The perfect ashlar in the speculative Craft of Freemasonry therefore represents the human being who has mastered the Self.

Being at the other end of the journey of Freemasonry, the perfect ashlar stands as the complete opposite of the rough ashlar, which represents the person just entering Freemasonry.

Mindful use of the symbolic tools has given the Master Mason mastery over the various faculties comprising human nature.

What description of the Freemason as represented by the perfect ashlar will therefore enable us to fully understand this symbol?

The first thing the true Master Mason has mastered is effective utilisation of their time. Initially, their lesson came from the twenty-four inch gauge, which taught that, ideally, the Freemason should divide their day into different activities.

However, the twenty-four inch gauge suggests yet another thing that we should pay attention to, and that is the subject of spirituality.

Freemasonry drives home the importance of regaining spiritual insights, as will be discussed later in this book and it hopes to achieve this through the process of initiation.


The Working Tools of the ancient Egyptian stonemasons from the worker’s village at Deir el-Medina, Luxor, Egypt. The statue is of Senenmut, Hatshepsut’s architect, and ‘Steward of the King’s Daughter’ (Hatshepsut’s daughter Neferure is shown seated on his lap).
Photograph taken by Philippa Lee, via the Egyptian Museum of Civilisation, Cairo (2022).

As well as having found a balance between work, leisure, and attending to spiritual matters, the Master Mason also turns his attention to how he can help other people in the wider community.

They do this by rendering service and aid to all who seek it, and embrace the opportunity and undertake it cheerfully, understanding that, as a member of society, they are part of an interconnected network that is dependent on the mutual support of its individual parts.

The importance of time is also driven home to the Master Mason by an awareness of the temporary nature of human existence.

The very fact a person is not around for long in the grand scheme of things implies they should act immediately in being of service, rather than resting on their laurels.

As the Master Mason moves through their days, using their time productively and rewardingly on the different levels, they are also equipped with a refined sense of conscience.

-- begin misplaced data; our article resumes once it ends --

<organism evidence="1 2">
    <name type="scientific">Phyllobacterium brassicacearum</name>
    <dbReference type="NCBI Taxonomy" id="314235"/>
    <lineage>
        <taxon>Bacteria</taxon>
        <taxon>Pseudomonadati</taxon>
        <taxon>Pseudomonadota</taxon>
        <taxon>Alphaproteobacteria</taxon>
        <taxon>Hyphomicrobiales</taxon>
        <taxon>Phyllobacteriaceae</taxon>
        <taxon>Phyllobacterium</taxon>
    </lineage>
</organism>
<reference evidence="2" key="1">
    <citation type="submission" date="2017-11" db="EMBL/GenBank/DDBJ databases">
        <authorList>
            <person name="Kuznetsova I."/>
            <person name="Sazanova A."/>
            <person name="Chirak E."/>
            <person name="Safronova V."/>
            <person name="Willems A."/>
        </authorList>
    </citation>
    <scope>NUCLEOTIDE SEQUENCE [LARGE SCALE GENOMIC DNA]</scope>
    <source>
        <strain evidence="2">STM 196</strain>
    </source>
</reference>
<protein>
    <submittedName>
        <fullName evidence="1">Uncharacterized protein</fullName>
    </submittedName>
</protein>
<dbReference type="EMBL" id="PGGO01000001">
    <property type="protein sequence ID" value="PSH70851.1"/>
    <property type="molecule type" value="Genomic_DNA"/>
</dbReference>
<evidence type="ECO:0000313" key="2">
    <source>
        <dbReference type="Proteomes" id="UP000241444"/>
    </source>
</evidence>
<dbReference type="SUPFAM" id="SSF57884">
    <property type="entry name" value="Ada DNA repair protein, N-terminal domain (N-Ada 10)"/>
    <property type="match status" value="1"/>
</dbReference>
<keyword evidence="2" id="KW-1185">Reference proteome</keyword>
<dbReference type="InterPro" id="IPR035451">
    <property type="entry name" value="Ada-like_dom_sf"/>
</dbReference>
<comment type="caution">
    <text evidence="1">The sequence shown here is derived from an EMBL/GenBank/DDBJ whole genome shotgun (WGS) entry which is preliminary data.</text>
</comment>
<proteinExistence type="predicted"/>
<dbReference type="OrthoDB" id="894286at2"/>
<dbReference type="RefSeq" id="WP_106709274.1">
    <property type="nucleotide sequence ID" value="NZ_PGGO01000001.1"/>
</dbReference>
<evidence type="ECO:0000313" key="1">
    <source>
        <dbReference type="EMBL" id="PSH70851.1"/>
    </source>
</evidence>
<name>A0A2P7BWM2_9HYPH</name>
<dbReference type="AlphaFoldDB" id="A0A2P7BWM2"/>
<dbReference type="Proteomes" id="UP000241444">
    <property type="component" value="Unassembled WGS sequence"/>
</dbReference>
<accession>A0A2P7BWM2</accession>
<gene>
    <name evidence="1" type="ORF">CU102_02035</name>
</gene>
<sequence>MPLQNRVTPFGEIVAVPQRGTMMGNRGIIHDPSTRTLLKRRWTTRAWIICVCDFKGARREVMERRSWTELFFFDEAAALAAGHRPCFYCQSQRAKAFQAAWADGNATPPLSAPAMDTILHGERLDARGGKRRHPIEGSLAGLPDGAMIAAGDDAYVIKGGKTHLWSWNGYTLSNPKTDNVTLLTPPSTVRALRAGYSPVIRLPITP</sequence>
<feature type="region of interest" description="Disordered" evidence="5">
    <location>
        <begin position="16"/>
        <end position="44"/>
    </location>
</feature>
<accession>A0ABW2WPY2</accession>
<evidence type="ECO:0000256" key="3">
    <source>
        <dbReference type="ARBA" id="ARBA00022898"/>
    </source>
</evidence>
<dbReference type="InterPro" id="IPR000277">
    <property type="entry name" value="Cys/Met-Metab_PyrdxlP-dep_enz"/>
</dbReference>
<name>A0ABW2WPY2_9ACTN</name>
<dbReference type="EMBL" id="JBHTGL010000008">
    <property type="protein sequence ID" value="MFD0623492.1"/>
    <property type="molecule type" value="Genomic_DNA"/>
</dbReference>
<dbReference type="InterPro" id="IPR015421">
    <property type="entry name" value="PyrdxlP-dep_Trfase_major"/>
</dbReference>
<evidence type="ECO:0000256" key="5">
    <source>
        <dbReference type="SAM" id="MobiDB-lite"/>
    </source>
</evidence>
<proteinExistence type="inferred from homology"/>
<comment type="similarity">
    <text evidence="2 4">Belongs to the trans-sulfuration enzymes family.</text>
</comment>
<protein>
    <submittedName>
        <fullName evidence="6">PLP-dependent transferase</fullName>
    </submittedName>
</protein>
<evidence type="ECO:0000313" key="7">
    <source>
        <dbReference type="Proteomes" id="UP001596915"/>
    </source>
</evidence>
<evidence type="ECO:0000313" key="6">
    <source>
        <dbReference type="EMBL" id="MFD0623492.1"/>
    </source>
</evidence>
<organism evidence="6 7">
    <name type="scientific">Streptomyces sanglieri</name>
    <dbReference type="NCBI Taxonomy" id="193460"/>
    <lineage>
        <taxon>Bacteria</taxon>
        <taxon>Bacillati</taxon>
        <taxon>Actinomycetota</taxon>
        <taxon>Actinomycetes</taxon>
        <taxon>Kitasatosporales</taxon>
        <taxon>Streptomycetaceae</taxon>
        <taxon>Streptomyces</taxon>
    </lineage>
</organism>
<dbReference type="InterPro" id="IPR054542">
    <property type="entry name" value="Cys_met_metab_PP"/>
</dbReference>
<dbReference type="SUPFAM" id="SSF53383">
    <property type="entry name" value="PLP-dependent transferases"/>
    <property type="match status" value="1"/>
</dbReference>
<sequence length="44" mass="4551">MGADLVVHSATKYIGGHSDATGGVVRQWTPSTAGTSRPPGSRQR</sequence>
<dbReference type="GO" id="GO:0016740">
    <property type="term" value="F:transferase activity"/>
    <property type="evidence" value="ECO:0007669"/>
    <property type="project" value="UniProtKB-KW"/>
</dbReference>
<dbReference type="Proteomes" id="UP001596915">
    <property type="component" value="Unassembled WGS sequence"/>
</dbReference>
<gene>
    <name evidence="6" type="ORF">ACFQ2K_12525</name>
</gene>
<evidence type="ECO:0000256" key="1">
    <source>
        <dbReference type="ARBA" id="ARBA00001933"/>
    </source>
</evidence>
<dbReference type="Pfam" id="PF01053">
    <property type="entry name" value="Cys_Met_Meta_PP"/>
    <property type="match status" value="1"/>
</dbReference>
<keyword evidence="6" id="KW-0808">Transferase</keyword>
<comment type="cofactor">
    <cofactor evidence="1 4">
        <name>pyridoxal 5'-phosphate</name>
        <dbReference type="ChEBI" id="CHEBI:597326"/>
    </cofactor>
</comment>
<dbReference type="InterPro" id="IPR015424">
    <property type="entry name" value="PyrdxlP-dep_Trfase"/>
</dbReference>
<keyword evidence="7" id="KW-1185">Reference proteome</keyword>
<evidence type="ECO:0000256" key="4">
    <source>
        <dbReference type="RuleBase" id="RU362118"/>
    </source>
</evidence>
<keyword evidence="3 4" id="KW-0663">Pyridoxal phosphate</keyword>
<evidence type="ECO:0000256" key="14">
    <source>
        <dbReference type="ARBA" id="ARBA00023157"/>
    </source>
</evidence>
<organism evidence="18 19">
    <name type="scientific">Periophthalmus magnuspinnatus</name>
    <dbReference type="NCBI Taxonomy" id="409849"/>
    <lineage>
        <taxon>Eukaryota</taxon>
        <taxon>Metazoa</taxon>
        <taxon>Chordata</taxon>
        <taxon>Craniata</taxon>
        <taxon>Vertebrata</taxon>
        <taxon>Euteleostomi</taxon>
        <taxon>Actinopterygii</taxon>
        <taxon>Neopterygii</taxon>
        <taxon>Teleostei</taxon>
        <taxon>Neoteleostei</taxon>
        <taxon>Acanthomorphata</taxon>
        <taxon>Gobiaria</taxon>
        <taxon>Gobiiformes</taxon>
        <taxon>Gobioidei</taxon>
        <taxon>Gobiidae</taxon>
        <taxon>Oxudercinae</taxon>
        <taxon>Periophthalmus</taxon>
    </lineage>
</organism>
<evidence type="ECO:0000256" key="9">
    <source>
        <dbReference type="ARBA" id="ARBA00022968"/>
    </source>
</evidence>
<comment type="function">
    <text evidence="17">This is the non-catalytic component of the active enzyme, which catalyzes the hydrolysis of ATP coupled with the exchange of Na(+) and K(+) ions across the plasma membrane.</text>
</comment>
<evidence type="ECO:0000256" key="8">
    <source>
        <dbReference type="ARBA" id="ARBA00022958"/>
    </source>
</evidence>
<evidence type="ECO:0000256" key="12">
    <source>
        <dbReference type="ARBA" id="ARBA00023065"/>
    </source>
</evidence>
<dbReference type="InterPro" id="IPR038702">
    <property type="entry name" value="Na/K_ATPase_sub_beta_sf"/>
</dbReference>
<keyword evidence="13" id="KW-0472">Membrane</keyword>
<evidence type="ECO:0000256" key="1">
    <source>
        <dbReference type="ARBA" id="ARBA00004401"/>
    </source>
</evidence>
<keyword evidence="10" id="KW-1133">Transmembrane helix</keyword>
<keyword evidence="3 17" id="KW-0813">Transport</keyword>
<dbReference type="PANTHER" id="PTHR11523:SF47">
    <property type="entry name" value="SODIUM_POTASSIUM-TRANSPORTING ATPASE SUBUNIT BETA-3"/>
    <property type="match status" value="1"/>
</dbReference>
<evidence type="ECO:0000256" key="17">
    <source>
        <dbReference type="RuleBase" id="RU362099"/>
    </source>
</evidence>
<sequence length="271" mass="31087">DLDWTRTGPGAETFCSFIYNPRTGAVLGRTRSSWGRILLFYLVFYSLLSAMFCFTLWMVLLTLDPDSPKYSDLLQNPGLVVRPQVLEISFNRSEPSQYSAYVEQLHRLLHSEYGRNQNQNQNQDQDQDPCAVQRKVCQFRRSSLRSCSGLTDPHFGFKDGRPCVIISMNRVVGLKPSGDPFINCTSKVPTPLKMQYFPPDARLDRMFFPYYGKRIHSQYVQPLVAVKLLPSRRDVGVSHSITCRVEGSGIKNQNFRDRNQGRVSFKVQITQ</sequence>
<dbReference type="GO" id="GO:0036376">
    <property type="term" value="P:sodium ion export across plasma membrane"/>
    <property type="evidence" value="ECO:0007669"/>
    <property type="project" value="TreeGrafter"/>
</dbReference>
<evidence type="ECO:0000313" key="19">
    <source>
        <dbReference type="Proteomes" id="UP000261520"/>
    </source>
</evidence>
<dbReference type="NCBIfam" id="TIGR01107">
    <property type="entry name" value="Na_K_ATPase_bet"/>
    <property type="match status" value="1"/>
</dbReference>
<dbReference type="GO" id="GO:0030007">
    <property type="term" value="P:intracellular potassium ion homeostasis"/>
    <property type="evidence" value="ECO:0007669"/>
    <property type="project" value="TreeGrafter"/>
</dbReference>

Stone masons maul and chisel from Thebes, Deir el-Bahri, Tomb MMA 101. 11th Dynasty, reign of Mentuhotep II. AN 27.3.12 Met Museum OA PD Image.
IMAGE LINKED: metmuseum.org Attribution 4.0 International (CC BY 4.0)

In stone-masonry, the chisel is nearly always used in conjunction with the common gavel. In Freemasonry, this implies that education should always be guided by the force of conscience.

If this policy is maintained, then human progress will be assured and will always take into account the side effects of such progress so that work can be done to mitigate them.

The term ‘upright’ refers back to the idea that a structure that is upright is effectively pointing at the heavens.

The structure, in this state, can then be seen to be a symbol of reaching for the highest plane of virtue and morality.

However, such structures are constantly battling against the pull of gravity. In order to defy gravity, a structure should be perfectly erect, with no give on any side, where gravity might be given the advantage.

To remain morally upright then involves a similar battle against the baser nature. It is as if the temptation to act according to our lower natures, is a constant force exerting its influence to pull the Master Mason from the higher morality to which they aspire.

In order to aid the Freemason in their daily life they commit themselves to the very valuable faculty of education.

Many of the problems of mankind are based on ignorance. Where there is insufficient learning, superstition creeps in, and this usually leads to human error.

As has been already covered in the explanation of a Freemason’s use of a heightened sense of conscience, the Freemason is committed to acting according to the highest moral principles, regardless of anything else.

Of course, it is important for the Freemason to discern what the best moral actions actually are. In order to do this, the Master Mason has perfected the use of the Golden Rule as a guide to their actions.

The Golden Rule, as has been explained previously, can be summed up in the statement that a person should do to others as they would have done to themselves. This is also known as Square Conduct.

In upholding moral codes and seeking to maintain a sense of equality, the ideal Freemason must commit themselves to always remaining upright in their conduct.


“Golden Rule Sign” that hung above the door of the employees’ entrance to the Acme Sucker Rod Factory in Toledo, Ohio, 1913.
IMAGE LINKED:  wikimedia Attribution 4.0 International (CC BY 4.0)

As well as the moral development, which has been thoroughly explored, there are other parts of human nature that must be wrestled with if the will of the Freemason is to gain full control of their inner Self.

The ideal Master Mason then has perfect control of their emotions. They are able to stand guard and allow the positive emotions to pass unhindered into their awareness, but also to halt and question the negative emotions that will also arise from time to time.